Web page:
Pegasus Field is an airstrip in Antarctica, and also the southernmost of three airfields serving McMurdo Station. Pegasus is actually a blue ice runway capable of handling wheeled aircraft year-round. The other two are the snow runways at Williams Field that are limited to ski-equipped aircraft and the Ice Runway on the sea-ice available during the summer Antarctic field season.
The field is named after Pegasus, a plane C-121 Lockheed Constellation which is still visible there in the snow after crashing in bad weather on October 8, 1970, and luckily no one on board was injured. The Lockheed Constellation crashed due to the very low visibility landing conditions that day. This type of aircraft was the aircraft of the President of the United State, Dwight D. Eisenhower.
The remains of the plane still are left there to this day, buried beneath snow and residing alone in the McMurdo Sound in Antarctica. Because of that, it attracts many visitors and often gets parts of it dug out for taking pictures.
If the tailpiece is dug out, of course, there you shall see how people have carved out their names all over the orange tail. What is impressive is that the de-icing gear is still there too. Even though the plane is most f the time buried in snow, it is remarkable that the body f the plane is in god condition, considering the harsh weather elements that surround it all the time.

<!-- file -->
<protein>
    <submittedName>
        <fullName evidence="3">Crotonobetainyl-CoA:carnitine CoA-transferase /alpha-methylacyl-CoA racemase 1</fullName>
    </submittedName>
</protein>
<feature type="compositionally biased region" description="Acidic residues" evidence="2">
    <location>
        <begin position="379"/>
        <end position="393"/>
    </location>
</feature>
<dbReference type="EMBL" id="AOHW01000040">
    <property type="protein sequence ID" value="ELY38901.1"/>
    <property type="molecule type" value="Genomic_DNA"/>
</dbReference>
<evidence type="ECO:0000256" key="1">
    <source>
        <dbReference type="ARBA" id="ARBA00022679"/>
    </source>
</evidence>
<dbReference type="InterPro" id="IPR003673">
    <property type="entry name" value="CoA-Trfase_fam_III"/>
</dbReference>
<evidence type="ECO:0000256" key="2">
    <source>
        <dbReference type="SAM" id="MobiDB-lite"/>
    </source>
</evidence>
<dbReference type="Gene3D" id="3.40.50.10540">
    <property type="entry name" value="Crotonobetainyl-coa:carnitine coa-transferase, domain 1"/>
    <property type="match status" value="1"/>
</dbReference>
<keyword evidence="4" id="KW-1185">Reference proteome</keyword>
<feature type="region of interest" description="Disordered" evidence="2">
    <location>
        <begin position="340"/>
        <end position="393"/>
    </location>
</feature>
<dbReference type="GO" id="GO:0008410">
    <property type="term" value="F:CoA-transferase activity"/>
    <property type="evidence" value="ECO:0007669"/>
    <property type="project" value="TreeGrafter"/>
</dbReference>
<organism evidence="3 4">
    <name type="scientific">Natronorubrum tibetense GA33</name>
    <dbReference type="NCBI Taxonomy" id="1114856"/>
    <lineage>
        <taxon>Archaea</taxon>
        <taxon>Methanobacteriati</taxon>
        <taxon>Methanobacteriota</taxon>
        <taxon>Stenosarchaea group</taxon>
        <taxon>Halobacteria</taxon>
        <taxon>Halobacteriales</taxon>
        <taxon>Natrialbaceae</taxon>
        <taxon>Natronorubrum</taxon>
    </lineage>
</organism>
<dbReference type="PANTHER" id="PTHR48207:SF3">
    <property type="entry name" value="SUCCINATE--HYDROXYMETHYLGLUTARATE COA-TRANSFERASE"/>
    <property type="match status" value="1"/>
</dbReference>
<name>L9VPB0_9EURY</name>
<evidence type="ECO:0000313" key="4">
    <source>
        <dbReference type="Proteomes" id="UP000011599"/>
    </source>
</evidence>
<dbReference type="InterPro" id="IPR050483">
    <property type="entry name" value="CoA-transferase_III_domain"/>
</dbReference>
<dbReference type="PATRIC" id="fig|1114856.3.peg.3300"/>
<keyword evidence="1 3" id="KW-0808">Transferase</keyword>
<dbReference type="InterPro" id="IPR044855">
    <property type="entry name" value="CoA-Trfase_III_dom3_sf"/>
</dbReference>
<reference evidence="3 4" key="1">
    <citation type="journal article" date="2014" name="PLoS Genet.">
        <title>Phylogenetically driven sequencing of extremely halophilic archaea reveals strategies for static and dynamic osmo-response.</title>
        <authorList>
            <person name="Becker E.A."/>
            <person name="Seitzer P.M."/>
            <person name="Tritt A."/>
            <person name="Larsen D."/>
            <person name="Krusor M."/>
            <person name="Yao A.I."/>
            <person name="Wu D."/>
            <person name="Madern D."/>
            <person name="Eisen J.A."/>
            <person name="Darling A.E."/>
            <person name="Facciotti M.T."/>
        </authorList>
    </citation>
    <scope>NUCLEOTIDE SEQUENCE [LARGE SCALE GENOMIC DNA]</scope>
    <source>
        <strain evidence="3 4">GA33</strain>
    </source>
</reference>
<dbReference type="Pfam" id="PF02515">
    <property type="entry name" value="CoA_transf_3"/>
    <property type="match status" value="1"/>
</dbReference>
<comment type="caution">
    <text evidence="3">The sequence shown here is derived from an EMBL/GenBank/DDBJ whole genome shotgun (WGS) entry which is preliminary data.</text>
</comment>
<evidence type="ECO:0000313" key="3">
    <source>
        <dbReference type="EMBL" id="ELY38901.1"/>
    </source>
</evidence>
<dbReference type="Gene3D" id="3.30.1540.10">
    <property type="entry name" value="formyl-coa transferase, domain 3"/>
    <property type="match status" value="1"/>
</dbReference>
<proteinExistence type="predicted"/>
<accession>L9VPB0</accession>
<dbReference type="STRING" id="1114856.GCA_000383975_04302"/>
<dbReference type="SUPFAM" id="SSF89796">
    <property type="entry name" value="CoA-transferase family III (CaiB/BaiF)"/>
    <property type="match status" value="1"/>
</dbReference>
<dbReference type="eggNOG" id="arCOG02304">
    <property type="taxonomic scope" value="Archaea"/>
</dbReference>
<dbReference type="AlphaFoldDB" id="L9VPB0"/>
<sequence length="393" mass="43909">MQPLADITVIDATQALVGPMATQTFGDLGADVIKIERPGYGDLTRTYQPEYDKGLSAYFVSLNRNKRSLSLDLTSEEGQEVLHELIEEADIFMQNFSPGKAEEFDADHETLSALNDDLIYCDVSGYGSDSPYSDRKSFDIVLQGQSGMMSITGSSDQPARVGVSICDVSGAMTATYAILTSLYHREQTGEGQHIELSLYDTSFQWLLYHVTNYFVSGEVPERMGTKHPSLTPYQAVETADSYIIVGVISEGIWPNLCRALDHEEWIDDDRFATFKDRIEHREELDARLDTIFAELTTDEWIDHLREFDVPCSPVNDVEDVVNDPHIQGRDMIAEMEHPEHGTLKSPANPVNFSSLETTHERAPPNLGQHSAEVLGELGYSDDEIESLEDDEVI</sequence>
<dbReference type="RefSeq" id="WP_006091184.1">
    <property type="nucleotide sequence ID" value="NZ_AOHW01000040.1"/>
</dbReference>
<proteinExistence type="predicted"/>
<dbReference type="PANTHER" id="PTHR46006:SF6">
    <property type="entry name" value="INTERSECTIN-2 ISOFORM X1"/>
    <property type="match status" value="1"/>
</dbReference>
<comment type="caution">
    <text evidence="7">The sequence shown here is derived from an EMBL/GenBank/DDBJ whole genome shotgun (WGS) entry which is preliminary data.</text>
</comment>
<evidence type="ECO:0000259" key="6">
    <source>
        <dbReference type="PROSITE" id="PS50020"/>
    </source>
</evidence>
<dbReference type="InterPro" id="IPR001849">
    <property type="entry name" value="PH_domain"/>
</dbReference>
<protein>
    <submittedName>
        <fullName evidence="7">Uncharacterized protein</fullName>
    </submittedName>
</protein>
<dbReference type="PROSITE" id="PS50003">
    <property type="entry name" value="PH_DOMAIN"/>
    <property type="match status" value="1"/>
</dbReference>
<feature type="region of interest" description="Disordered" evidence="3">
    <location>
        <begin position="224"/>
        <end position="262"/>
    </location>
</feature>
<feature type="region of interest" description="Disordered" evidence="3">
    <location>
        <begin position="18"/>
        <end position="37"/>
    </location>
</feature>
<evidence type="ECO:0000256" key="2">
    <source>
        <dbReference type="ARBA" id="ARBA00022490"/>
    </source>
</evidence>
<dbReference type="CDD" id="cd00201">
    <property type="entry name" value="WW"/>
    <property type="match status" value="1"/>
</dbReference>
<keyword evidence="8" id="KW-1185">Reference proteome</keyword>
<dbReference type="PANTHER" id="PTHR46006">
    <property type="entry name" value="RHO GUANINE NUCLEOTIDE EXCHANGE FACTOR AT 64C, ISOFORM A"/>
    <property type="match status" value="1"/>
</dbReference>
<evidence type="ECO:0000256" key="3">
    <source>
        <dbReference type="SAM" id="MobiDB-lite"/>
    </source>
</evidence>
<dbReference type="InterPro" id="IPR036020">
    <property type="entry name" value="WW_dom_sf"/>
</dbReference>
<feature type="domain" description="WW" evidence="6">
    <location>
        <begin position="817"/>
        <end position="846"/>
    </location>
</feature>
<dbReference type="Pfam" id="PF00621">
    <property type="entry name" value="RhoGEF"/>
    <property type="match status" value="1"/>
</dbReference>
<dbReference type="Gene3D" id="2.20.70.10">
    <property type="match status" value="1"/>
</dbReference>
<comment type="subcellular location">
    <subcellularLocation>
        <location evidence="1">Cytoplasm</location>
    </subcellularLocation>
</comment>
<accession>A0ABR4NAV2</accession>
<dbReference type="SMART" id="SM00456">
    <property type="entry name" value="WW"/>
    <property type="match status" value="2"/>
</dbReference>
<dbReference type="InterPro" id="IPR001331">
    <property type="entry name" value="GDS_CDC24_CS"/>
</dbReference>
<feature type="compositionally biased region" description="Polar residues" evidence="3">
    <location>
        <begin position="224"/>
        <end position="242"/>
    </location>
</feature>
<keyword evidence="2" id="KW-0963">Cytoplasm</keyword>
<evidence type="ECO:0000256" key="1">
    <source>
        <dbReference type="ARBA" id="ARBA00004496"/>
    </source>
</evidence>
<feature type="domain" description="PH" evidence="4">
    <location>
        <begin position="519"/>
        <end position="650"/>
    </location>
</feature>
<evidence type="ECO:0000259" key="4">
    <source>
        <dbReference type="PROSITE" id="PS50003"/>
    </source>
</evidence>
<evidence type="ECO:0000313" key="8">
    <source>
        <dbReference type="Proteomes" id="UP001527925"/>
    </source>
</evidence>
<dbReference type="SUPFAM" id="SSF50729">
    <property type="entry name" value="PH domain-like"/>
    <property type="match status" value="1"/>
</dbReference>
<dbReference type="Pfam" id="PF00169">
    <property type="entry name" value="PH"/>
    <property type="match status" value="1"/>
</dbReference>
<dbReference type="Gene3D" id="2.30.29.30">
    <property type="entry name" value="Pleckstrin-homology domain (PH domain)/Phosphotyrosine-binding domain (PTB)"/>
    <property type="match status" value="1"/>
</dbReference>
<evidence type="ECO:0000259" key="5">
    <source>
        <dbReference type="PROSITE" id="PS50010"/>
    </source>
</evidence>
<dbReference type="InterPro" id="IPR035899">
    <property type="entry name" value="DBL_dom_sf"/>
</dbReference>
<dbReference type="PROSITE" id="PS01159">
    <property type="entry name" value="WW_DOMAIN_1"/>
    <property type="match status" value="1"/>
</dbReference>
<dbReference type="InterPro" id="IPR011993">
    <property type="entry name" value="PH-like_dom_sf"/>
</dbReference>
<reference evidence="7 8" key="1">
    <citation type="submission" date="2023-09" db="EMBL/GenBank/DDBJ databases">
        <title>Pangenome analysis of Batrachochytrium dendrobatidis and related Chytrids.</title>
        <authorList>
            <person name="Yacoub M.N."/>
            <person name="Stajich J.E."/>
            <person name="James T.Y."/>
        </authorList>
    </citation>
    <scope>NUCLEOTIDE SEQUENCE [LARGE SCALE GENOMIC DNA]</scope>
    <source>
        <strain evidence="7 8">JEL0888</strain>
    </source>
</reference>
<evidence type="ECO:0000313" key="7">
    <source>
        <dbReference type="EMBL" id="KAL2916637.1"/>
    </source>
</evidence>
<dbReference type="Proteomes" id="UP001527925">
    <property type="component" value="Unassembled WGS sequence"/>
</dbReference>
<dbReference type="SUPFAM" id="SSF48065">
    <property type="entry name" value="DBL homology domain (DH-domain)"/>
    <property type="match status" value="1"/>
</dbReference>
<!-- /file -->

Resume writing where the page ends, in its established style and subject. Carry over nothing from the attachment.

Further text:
Over the years it has been covered in snow and ice as well, but people wanting to have memories of the plane, they do dug it out, at least part of it so that the world would see the alluring place where it stands forever and ever.
Nevertheless, the airfield is a major and important link to the rest of the world with Antarctica, where usually flights were allowed during daytime (summer months), except on emergencies, but on 11 September 2008, USAF C-17 Globemaster III successfully completed the first landing in Antarctica using night-vision goggles.